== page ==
The NBA draft happens every year in June. It is where teams in the National Basketball Association (NBA) choose players who have never played in the NBA before. If a team chooses a player, that player cannot sign a contract to play for any teams other than that team.
Who can be drafted[change | change source]
Players must be at least 19 years old at some point during the year of the draft. If the player's 19th birthday will be the next year, they are too young. If a player is from the United States, it must be at least one year after the graduation of his high school class. Some players who are star players go to college and play college basketball for just one year (because they cannot enter the draft right out of high school), then enter the NBA draft. These players are called "one and dones". Other players enter the draft after two or three years in college, and other players are drafted after playing in college for all four years that they can.
If a player has not played in college for four years, they must enter the NBA draft by declaring themselves eligible.
How the draft works[change | change source]
Teams take turns choosing players. When a team chooses a player, it is called a pick. For example, if a player is the second player chosen, people will say that he was taken with the second pick in the draft. There are two rounds in the draft. Both rounds have 30 picks, so there are 60 picks in the whole draft. Each team gets one pick per round, but sometimes, a team will pick more than once in a round or not at all. This is because teams can trade draft picks for players, for money, or for other draft picks.
When teams get to pick[change | change source]
The NBA allows teams who had worse records (which means that they won fewer games) the previous season to pick before better teams. This lets bad teams draft good players and become better. The first fourteen teams to pick are the fourteen teams that did not make the playoffs the previous season. (There are thirty teams in the NBA, and sixteen teams qualify for the playoffs every year, so fourteen teams do not.) The teams that do make the playoffs and who get picks 15 through 30 in the first round pick in reverse order of how good their records were (so the best team gets the 30th pick, the second best team gets the 29th pick, and so on). However, the first fourteen picks are given out differently so that teams will not lose games on purpose to get higher picks. These picks are given to teams in a process called the draft lottery.
Draft lottery[change | change source]
Since 1985, all teams that have missed the playoffs have participated in a lottery system to see who gets the first pick. The lottery system has changed a few times since then, but the system that the NBA uses right now uses ping pong balls that have numbers written on them. A machine picks four balls at a time, and every possible combination of numbers is assigned to a team. Teams with worse records get more combinations of numbers, which means that they have a better chance to win. The machine picks three teams, and these teams get the first three picks in the draft. The other eleven teams will pick in order of how bad their records are, so the worst team that was not selected will pick fourth, and so on.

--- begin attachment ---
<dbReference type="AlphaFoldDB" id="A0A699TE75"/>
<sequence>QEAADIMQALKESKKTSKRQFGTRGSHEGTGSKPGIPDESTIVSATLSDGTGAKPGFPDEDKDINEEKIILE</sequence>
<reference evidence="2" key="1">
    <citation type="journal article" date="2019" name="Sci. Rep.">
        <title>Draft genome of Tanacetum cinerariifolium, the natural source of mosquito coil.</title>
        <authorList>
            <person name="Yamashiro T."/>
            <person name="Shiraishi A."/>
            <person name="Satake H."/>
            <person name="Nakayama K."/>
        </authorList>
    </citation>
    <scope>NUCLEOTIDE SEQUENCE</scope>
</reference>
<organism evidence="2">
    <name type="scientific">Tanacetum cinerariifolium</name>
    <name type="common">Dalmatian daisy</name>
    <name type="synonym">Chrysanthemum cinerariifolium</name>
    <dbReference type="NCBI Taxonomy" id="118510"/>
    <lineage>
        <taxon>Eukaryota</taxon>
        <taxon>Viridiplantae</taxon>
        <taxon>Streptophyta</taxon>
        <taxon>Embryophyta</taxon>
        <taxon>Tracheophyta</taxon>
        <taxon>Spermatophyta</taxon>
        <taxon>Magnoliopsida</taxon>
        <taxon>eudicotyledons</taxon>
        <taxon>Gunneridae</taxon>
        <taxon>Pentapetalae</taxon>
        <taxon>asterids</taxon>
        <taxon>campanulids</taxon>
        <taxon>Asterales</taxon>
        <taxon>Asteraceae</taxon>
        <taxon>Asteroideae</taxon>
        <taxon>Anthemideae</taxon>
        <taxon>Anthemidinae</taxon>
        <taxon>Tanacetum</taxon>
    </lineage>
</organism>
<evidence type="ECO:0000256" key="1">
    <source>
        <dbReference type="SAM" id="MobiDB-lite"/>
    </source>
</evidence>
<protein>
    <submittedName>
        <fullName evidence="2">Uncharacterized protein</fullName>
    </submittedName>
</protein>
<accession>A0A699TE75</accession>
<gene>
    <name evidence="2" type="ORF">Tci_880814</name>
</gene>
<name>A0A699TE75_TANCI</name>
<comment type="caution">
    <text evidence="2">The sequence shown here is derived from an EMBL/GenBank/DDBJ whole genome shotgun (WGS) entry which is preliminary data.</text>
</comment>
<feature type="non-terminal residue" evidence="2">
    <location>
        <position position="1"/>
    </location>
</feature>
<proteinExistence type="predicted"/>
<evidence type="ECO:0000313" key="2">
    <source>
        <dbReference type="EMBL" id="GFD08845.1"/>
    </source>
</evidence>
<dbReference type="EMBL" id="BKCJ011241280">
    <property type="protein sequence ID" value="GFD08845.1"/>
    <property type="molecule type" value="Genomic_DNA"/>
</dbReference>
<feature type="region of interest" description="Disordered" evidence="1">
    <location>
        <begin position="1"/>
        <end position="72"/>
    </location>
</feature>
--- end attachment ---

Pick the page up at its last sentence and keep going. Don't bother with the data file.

Success from the NBA Draft[change | change source]
Many star NBA players who helped their teams a lot were selected early in the NBA Draft. For example, with the first pick in the 1997 NBA draft, the San Antonio Spurs chose Tim Duncan. Duncan would help the San Antonio Spurs win several NBA Championships. Other star players who were chosen with the first pick are Shaquille O'Neal (chosen by the Orlando Magic in 1992), Dwight Howard (chosen by the Magic in 2004), and LeBron James (chosen by the Cleveland Cavaliers in 2003. However, not all players who have been chosen with the first pick have gone on to become star players. Some players have not had as much success as the teams who drafted them expected, and have been called "draft busts". A few players chosen with the first pick who have been called "draft busts" include Joe Smith (chosen by the Los Angeles Clippers in 1995), Michael Olowokandi (chosen by the Clippers in 1998), and Kwame Brown (chosen by the Washington Wizards in 2001.) On the other hand, some very successful players have been chosen very late in the draft, and have been called "draft steals". One such player is Manu Ginóbili, Duncan's longtime teammate with the Spurs, who was chosen with the next-to-last pick in the 1999 draft.
References[change | change source]
- "ON THE ONE-YEAR PLAN / Does NBA's age restriction hurt integrity of college game? - Page 2 - SFGate". articles.sfgate.com. http://articles.sfgate.com/2007-06-10/sports/17247779_1_nba-draft-college-freshmen/2. Retrieved May 6, 2010.
- "NBA.com: Evolution of the Draft and Lottery". nba.com. http://www.nba.com/history/draft_evolution.html. Retrieved May 5, 2010.
- "Blake Griffin the prize as NBA draft lottery celebrates 25 years - ESPN". sports.espn.go.com. http://sports.espn.go.com/nba/draft2009/news/story?id=4175984. Retrieved May 5, 2010.
- Dengate, Jeff. "NBA.com - Let the Ping-Pong Balls Fall". nba.com. http://www.nba.com/features/inside_lottery_050524.html. Retrieved May 5, 2010.
- "Baller or Bust: NBA's No. 1 Overall Picks". bleacherreport.com. http://bleacherreport.com/articles/190402-baller-or-bust-nbas-1-overall-picks#page/1. Retrieved February 3, 2011.
- "Biggest NBA draft busts of the last 25 years: Lottery Picks". ngngsports.com. http://www.ngngsports.com/2009/06/biggest-nba-draft-busts-of-last-25.html. Retrieved February 3, 2011.